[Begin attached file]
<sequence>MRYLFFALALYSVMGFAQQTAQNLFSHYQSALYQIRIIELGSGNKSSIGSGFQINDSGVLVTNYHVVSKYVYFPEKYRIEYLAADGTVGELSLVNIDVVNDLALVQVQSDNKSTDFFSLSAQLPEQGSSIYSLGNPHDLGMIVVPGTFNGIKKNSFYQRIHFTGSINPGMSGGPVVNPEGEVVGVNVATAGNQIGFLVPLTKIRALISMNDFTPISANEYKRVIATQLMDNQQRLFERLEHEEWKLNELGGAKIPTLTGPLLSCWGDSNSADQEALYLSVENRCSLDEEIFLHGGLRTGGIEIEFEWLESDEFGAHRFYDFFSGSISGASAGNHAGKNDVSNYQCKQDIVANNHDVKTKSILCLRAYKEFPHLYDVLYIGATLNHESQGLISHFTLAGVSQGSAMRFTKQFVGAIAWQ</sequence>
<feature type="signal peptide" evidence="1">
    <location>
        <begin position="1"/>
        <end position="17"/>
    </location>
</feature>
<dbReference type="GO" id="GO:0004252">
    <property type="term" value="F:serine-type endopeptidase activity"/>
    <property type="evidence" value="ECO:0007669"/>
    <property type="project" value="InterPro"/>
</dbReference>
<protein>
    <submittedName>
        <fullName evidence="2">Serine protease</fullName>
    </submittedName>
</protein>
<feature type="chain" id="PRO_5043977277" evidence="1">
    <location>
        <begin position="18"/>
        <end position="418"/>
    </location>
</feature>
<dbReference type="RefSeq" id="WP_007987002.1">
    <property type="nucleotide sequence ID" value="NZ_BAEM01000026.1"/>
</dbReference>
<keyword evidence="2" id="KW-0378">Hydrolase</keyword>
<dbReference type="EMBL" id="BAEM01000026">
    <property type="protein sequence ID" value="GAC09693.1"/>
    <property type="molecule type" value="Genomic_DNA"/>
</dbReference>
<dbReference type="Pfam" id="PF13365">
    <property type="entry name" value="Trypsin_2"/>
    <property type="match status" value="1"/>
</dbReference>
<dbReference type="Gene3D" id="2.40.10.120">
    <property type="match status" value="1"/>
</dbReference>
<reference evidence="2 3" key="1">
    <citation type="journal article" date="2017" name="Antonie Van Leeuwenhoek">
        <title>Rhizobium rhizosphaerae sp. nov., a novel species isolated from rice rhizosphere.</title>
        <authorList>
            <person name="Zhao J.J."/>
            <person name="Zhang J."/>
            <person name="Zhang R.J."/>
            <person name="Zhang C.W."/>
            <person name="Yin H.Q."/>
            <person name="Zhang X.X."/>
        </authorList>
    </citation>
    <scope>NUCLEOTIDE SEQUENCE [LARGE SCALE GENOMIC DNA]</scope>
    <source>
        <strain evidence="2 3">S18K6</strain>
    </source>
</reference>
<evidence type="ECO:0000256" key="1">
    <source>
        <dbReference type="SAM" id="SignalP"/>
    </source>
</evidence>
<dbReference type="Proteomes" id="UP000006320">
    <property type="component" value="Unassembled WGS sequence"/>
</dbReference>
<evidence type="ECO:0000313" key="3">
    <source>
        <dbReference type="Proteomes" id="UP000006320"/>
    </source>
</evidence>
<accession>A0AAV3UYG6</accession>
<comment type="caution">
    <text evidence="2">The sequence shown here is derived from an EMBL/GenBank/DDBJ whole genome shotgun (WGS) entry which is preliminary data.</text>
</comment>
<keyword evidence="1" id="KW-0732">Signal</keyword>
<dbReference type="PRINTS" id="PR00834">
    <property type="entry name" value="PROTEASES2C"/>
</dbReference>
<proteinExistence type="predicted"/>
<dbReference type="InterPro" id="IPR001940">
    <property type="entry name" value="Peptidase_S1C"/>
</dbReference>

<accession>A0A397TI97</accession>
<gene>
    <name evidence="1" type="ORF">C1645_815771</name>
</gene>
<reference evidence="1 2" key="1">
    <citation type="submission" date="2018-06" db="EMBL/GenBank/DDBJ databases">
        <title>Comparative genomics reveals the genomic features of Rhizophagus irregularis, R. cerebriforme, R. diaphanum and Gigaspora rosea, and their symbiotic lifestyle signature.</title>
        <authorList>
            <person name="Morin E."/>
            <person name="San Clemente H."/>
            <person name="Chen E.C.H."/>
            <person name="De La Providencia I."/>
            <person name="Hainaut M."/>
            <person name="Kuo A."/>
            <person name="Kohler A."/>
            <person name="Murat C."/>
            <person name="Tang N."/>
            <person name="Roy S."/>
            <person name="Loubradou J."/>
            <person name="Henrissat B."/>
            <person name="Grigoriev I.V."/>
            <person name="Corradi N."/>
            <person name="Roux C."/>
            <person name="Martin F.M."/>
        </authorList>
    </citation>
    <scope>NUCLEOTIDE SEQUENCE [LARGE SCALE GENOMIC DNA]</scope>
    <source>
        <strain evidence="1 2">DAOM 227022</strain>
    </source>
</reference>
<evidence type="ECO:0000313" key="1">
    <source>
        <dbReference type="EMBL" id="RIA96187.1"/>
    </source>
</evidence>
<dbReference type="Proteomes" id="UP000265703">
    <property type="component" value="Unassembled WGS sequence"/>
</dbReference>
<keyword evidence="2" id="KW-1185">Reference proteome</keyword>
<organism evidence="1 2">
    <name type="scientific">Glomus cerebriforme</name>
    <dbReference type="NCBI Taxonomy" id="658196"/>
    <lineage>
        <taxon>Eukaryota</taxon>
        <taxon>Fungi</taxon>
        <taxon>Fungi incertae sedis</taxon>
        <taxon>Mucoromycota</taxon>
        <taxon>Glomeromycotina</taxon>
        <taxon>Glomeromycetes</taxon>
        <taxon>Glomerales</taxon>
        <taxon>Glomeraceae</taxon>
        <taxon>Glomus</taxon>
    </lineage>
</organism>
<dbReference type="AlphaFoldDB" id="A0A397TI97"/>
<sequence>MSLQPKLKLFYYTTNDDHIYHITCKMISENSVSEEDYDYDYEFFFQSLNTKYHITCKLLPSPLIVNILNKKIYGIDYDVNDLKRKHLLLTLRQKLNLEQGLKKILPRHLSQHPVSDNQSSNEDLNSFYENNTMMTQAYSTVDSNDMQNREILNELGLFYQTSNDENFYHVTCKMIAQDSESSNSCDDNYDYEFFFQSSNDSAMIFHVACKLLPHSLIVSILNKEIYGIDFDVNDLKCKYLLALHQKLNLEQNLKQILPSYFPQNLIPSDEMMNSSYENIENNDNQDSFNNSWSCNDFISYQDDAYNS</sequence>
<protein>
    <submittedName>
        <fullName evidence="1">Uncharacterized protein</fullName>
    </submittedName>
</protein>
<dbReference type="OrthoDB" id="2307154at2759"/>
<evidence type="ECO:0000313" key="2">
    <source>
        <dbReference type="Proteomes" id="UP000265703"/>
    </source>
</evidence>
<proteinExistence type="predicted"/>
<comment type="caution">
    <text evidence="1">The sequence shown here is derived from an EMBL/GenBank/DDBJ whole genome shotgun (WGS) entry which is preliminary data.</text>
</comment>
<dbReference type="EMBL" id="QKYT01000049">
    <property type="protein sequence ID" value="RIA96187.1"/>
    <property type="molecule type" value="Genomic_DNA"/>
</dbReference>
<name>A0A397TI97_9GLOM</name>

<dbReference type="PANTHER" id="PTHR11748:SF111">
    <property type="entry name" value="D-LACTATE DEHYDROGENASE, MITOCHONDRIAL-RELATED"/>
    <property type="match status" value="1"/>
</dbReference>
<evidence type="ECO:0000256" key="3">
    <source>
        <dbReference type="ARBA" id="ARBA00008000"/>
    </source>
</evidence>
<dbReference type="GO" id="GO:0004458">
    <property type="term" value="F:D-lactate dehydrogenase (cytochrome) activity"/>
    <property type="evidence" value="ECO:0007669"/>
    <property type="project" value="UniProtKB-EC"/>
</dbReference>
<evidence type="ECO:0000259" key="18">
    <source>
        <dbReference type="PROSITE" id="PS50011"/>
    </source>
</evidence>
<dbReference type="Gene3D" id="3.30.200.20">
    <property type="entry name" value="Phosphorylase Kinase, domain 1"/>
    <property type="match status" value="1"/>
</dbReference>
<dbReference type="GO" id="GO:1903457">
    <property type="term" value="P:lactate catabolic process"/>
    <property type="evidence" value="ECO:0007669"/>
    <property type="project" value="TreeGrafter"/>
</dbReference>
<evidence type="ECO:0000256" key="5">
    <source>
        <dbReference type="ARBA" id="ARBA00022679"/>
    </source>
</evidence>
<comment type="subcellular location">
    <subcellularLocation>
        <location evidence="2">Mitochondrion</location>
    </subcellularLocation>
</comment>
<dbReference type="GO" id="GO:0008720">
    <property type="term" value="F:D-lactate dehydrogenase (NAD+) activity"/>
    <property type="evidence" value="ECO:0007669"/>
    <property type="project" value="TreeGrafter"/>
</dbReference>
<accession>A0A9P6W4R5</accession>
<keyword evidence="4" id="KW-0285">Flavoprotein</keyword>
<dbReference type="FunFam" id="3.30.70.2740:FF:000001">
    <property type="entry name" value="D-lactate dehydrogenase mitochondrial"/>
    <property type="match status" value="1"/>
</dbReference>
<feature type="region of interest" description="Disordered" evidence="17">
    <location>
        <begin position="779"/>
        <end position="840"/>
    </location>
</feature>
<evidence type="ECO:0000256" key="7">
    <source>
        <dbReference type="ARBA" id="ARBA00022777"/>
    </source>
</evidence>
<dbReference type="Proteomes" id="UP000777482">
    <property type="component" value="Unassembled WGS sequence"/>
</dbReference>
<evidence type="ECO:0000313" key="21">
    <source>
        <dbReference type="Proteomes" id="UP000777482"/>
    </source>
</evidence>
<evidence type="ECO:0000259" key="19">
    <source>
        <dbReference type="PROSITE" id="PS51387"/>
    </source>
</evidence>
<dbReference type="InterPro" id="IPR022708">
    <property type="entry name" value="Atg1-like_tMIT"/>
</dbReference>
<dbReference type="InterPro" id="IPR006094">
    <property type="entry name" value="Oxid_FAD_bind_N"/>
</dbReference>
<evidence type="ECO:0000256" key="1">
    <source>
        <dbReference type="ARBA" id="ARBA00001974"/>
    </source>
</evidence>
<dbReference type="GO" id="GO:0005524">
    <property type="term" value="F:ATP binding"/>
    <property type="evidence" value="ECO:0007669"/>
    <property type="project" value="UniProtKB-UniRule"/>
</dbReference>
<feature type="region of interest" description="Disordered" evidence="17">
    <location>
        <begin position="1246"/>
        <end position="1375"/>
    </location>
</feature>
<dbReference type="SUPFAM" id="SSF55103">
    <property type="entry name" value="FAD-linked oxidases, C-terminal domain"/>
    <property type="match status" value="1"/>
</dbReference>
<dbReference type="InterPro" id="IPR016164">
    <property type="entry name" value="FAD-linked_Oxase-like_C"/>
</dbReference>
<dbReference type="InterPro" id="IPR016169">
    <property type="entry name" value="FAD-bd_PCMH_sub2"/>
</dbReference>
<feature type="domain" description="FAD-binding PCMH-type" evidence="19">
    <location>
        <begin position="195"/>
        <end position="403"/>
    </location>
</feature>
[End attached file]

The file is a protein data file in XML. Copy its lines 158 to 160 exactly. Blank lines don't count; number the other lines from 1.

<dbReference type="PANTHER" id="PTHR11748:SF111">
    <property type="entry name" value="D-LACTATE DEHYDROGENASE, MITOCHONDRIAL-RELATED"/>
    <property type="match status" value="1"/>